"Listen to your life. See it for the fathomless mystery that it is. In the boredom and pain of it, no less than in the excitement and gladness...because in the last analysis all moments are key moments and life itself is grace."

                                                                                                                                                                     ~ Frederick Buechner



Hello Dear Ones, how are you doing?

It is impossible for me to begin communication in written or spoken word these days without first asking this question. The need to know feels urgent, a moment I cannot let pass. My heart longs to gather up the preciousness of the relationships I have even as it ponders anew how interrelated I am to so many in the world who I do not know but whose lives are touching mine, whether here in Durham or somehow, from somewhere on the other side of the world.

How are the people doing who you love and care about? My children are fine, as are my sisters and mother. My dog is pretty ill. Friends are mostly well, even those who are managing the difficulties of living in New York, living alone, or living having fallen ill or someone in their lives fallen ill, or having lost someone dear in recent weeks.

Are you able to talk about this surreal and profound time in your life with anyone? If not, please reach out to us, we have people in this community who have both a gift and training in listening and conversing.

As for me, my spirit is well -- though I readily admit that on some days it feels like an upward climb.

Most mornings I talk by phone to a dear friend who lives in Boston, and though we might ramble on for a while about many things, the point of our conversation is to respond to three questions we ask one another:
How is your spirit today?
How is your spiritual practice?
What is your intention for today?

We’ve been doing this for several years, both to check in with each other and for accountability, not so much to one another as it is to hold ourselves accountable to -- ourselves. These calls are serving us well now.

It is something to hear oneself speak aloud answers to these questions to another human being -- responses sometimes full of richness and depth, and at other times somewhat superficial and mundane as we are indeed just phoning it in, making it through the day because it feels as if that’s all we’ve got right now, but wanting to connect nonetheless.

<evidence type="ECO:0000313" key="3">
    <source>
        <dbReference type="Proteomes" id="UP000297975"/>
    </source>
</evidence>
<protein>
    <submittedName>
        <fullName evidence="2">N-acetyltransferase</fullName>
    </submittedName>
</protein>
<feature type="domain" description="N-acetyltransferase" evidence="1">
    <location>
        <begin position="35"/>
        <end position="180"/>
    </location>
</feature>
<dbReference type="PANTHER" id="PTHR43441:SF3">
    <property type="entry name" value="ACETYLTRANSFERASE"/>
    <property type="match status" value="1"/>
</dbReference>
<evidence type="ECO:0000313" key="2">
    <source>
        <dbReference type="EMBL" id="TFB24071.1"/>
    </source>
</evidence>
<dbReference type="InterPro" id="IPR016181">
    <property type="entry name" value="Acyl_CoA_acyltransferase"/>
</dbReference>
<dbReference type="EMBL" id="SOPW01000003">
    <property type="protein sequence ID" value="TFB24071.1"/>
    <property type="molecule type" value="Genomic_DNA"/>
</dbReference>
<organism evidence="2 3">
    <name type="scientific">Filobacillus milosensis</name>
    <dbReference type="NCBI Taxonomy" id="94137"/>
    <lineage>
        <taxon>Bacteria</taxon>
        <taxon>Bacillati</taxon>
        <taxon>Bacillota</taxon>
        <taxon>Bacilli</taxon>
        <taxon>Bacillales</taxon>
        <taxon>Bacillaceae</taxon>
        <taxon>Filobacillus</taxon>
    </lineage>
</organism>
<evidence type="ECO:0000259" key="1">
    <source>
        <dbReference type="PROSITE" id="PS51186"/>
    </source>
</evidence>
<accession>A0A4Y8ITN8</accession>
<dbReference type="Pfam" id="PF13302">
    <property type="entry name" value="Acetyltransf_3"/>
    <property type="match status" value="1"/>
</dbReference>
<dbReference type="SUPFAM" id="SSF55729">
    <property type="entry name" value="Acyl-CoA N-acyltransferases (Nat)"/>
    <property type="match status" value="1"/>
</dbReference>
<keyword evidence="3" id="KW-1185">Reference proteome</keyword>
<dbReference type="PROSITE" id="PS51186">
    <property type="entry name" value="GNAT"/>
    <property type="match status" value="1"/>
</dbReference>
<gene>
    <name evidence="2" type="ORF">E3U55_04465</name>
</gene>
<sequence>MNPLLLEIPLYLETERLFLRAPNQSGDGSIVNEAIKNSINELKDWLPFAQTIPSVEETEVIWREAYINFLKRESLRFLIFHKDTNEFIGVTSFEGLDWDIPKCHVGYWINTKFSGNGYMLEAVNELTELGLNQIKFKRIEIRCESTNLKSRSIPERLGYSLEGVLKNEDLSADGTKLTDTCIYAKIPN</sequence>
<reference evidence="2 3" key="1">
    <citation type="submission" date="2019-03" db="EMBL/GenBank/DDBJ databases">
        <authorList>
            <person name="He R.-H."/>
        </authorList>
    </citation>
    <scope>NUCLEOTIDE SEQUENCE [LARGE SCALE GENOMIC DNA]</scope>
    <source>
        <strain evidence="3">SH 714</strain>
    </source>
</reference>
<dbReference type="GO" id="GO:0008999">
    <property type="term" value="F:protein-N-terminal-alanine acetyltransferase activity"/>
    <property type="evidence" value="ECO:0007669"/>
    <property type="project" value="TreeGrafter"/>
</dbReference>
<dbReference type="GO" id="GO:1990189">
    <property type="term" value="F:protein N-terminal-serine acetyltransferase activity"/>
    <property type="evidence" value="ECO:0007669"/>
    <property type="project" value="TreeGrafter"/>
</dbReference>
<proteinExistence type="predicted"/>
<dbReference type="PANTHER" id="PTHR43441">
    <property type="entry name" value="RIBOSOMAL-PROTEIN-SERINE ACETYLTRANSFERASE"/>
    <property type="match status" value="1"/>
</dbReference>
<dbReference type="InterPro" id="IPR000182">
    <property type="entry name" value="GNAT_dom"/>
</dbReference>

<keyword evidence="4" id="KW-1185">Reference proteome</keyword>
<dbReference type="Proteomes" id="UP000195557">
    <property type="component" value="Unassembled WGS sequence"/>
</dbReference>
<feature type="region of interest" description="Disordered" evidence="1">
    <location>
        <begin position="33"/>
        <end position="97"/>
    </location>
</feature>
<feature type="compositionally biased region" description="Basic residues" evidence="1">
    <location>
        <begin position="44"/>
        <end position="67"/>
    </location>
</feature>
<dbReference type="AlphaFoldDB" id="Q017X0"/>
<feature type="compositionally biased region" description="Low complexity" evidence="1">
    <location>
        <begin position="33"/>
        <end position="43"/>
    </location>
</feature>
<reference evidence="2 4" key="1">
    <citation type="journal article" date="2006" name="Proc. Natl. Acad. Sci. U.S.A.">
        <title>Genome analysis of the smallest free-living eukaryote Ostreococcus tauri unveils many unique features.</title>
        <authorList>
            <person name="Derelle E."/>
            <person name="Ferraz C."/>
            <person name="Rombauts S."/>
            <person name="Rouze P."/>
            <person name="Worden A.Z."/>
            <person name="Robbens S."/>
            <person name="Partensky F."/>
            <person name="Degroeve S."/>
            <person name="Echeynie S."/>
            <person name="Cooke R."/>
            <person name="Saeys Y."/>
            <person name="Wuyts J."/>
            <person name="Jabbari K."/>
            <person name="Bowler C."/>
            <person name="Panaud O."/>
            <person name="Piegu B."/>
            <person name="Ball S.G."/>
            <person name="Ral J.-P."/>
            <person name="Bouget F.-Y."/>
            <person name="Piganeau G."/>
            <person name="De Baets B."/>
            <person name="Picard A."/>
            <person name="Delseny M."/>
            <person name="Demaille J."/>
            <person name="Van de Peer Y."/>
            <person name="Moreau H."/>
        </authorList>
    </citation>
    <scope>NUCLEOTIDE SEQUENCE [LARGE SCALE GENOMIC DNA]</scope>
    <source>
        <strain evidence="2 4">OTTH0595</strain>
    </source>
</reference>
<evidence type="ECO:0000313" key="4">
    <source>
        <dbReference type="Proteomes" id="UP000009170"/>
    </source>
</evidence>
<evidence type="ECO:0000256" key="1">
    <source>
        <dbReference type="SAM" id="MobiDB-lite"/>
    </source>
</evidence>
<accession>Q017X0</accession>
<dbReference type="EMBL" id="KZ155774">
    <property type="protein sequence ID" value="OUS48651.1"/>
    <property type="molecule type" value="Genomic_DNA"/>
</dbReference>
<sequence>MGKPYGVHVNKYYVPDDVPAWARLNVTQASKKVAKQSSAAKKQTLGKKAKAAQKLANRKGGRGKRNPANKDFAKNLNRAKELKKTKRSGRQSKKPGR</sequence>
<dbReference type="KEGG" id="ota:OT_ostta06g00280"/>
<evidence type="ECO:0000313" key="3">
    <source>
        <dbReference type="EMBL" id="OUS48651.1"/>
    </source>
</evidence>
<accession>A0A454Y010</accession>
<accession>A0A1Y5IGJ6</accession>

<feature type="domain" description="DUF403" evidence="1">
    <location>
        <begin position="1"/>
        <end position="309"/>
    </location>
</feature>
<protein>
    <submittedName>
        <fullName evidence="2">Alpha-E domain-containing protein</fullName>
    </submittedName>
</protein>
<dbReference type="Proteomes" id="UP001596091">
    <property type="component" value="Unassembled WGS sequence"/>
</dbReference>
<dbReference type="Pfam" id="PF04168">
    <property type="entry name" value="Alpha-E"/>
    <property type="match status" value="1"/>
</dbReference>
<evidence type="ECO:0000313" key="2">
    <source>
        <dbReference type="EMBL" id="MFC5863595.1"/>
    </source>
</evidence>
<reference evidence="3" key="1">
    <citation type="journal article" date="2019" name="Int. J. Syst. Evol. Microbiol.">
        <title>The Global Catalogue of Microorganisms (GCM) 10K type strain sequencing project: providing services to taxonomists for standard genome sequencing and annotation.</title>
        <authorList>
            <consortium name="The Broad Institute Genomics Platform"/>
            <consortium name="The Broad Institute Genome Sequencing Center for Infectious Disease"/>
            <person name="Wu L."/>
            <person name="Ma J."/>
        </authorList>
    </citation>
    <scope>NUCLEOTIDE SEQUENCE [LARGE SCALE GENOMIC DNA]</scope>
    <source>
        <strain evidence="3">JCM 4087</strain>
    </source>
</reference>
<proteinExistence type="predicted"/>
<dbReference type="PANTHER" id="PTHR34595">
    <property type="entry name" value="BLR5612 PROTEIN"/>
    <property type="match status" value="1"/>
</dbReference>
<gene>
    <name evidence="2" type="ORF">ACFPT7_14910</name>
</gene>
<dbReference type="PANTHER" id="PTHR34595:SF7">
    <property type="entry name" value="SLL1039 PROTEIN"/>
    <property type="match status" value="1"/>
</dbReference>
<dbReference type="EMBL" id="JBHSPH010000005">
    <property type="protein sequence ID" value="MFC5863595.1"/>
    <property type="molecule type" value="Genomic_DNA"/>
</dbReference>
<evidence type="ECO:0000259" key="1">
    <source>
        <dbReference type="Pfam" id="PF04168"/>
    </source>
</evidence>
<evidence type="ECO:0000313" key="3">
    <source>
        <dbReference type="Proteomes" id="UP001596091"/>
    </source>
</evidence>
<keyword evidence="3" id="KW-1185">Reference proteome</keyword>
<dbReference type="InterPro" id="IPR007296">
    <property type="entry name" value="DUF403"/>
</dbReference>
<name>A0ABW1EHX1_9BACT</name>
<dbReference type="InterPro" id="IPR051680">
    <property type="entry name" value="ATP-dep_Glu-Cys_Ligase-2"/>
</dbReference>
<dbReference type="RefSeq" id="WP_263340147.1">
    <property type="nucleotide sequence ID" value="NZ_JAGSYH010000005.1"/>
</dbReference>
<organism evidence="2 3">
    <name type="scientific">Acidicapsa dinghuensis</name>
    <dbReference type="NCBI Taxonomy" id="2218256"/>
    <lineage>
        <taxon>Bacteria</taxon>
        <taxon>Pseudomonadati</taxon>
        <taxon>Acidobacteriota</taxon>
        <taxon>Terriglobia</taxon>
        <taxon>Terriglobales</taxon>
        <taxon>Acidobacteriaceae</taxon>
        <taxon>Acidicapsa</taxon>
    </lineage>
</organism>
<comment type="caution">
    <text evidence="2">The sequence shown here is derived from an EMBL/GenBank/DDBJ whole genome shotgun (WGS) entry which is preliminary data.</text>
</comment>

Speaking these answers aloud feels like a portal into our daily selves. We speak truthfully, not worried about impressive or good answers. We focus on listening, only offering advice if it’s requested. And though I am glad my friend cares to hear how I’m doing and I care to hear about her, it is quite powerful for me to hear myself pronounce where I’m at day after day. Am I moving along with grace and ease or stuck in a ditch somewhere? Ditches and potholes seem to abound on my path these days, how am I navigating them?

I both love and am unsettled by the last question: What is your intention for today? Though sometimes tempting, this is not about declaring something from a To Do List or about achieving goals. It’s more like, “What personal intention might we set for being what we want to see in the world?” Intentional acts of creation from the inside out; ways of being before doing. I am sometimes unsettled by the awesomeness of this act: declaring intentional energies and ways of being to offer into the ocean of humanity today. Will it be joy, love, generosity, compassion, self care, calm, community, rest? Will I live this intention?

It feels good and useful to start the day this way even when the start feels painful or difficult, or if it becomes that way as the day moves along. The events of our present time have convinced me more than ever how important our intentionality is.

And most often, when I begin with this clear point of focus those other two questions are more easily answered: life might be troubled, but my spirit is well. And the mere focus on the daily act of declaring and then living with intention becomes meaningful spiritual practice. Which doesn’t mean I always realize it as I’d like! -- but it’s been good for my heart and that’s when I know that life itself is grace.

Palms together,
Rev. Jacqueline